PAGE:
Future Filmmakers

W-L seniors to pursue the film industry

A+scene+from+Marlaena+Henry%27s+film+

Contributed by Maralena Henry

A scene from Marlaena Henry’s film

Everybody has their favorite movie. Whether it be a classic or a new release, film has reached all corners of America and the world. The actors of movies are part of what brings the movies to life, but there is so much more that goes into the production and behind the scenes work of these films. 

Filmmakers find inspiration through different mediums. W-L has aspiring filmmakers, some who found inspiration through Star Wars. Like senior and co-president of Girls in Film Marlaena Henry who after having watched “The Last Jedi” it got her starting to consider filmmaking as a path.

“After I saw that movie,” Henry said. “I walked out of the movie theatre saying ‘I want to make something like that,’ so that’s where that was born.”

Even though “The Last Jedi” was considered to be a flop to some, with Henry it was an eye-opener to the film industry, and how she can get involved with it and the future it holds. 

“I loved how these iconic characters were humanized and given flaws,” Henry said about “The Last Jedi”. “I resonated with the main character Rey. The setting, the scenery, the cinematography, the balance…Like everything, everything was perfect, it’s my favorite movie.”

There would be no movie without the people who write the script or the cameraman to get the perfect shot or the editors that will add the special effects. There are many complex parts that go into producing a major film, each of them important in their own ways. Writers can have specific visions inside their head and can also be the ones to execute it by being the director and bringing their idea to life. 

“I’ve had a variety of roles, ranging from director, cinematographer, editor,” senior and co-president of Girls in Film Peyton Fern said. “And just that whole process I find to be really fun…I like dabbling in mostly everything and working with others.”

To gain experience and get their start, many students took the IB film class that is offered at W-L, which would help them decide and confirm what they would major in college.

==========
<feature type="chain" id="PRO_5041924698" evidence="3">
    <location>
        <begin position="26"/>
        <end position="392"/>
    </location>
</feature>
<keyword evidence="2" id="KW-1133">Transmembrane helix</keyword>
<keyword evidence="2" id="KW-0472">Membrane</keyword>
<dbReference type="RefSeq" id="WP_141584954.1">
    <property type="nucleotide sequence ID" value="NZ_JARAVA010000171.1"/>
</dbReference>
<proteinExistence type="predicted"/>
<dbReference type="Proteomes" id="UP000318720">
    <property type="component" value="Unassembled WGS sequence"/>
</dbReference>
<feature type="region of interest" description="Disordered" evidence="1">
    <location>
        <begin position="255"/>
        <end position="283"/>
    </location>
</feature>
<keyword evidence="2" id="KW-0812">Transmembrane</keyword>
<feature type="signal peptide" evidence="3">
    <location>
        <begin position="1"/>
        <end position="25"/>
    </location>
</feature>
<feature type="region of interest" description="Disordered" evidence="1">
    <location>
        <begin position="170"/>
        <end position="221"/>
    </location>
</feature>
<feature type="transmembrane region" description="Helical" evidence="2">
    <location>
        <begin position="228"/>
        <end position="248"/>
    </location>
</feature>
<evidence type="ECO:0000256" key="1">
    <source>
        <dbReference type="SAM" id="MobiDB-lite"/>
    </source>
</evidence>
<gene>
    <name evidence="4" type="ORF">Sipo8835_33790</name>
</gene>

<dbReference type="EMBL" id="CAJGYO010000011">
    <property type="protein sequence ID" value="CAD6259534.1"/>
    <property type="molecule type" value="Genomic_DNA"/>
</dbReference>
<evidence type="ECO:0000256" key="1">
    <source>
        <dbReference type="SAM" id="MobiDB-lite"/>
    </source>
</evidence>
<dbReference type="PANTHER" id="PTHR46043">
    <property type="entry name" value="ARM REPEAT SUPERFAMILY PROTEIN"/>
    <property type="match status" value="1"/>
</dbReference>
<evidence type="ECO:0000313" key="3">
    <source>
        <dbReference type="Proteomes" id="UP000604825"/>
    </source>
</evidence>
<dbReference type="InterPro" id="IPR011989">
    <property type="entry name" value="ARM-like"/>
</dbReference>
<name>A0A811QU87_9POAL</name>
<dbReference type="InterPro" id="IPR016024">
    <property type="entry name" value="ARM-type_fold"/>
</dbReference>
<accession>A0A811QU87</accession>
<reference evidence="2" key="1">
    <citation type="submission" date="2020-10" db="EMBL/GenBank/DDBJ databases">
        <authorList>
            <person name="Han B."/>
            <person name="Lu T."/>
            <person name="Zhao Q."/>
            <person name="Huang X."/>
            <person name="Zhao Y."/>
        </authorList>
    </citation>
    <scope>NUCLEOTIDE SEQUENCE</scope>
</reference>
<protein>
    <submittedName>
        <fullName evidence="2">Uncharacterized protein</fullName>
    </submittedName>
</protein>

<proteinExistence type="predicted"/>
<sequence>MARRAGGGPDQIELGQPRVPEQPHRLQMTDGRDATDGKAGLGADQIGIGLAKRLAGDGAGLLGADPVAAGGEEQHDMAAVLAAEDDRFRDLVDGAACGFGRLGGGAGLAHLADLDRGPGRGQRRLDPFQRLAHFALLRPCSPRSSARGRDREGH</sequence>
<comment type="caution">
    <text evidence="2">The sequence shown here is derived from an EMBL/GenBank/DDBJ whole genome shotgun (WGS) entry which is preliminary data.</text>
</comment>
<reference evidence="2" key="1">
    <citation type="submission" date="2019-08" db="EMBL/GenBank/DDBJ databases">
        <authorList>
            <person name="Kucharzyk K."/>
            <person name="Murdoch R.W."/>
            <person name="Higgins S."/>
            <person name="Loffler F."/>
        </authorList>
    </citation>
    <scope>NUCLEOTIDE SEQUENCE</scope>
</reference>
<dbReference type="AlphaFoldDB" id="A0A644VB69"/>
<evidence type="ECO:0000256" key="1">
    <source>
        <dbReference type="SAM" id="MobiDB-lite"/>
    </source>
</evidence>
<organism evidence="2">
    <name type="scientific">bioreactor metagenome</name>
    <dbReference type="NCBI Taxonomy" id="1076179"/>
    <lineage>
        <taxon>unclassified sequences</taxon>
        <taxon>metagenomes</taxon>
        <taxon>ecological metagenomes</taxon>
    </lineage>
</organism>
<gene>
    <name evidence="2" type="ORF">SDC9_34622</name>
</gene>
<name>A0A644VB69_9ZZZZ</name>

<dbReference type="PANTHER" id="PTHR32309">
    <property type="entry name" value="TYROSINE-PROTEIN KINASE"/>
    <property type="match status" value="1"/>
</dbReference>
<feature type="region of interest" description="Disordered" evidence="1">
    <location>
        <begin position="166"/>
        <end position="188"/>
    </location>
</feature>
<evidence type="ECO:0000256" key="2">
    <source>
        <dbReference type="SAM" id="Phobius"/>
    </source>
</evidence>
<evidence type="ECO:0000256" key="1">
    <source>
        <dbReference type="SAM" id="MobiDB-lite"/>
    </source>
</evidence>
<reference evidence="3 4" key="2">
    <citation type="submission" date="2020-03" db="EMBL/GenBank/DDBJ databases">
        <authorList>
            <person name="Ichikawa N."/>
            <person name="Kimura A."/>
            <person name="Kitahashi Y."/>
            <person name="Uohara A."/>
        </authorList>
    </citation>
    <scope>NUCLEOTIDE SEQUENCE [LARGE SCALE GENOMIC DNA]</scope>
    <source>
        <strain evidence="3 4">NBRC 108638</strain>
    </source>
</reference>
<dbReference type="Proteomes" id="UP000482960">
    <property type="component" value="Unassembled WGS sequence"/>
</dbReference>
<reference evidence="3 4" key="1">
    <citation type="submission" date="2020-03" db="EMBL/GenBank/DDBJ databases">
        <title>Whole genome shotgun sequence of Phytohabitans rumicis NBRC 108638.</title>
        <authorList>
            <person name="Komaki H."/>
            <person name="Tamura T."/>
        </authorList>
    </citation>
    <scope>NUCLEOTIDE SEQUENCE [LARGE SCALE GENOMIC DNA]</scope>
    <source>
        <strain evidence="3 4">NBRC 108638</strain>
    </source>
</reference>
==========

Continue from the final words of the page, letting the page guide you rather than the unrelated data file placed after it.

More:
“I’ve always been interested in movies,” senior and co-president of Filmmakers Society Jacob Simmons said. “When I was really young I would analyze the really cool shots you’d see in movies. And I started to really focus on filmmaking when I took IB film.”

The IB film course allows students to get hands-on experience with producing their own films and builds students to appreciate film history, culture, and different techniques in film. It is a two year course that is offered beginning in junior year. 

“My favorite part of the class is everything,” Henry said. “I love learning about the film techniques, I love watching the films and taking them apart and making the films.”

Girls in Film is a club that was created by students in the class of 2020, and it focuses on women in the filmmaking industry. The two co-captains, Fern and Henry, continued to keep the club going in the fall of 2020 despite the pandemic by hosting virtual meetings every other Monday. 

“[The club is] girls in filmmaking watching movies [about] women in the field and us discussing it and using it for inspiration for our own projects as well,” Peyton said. “We are definitely a minority in that industry, and just having that little safe haven where we can do stuff like that is exciting.”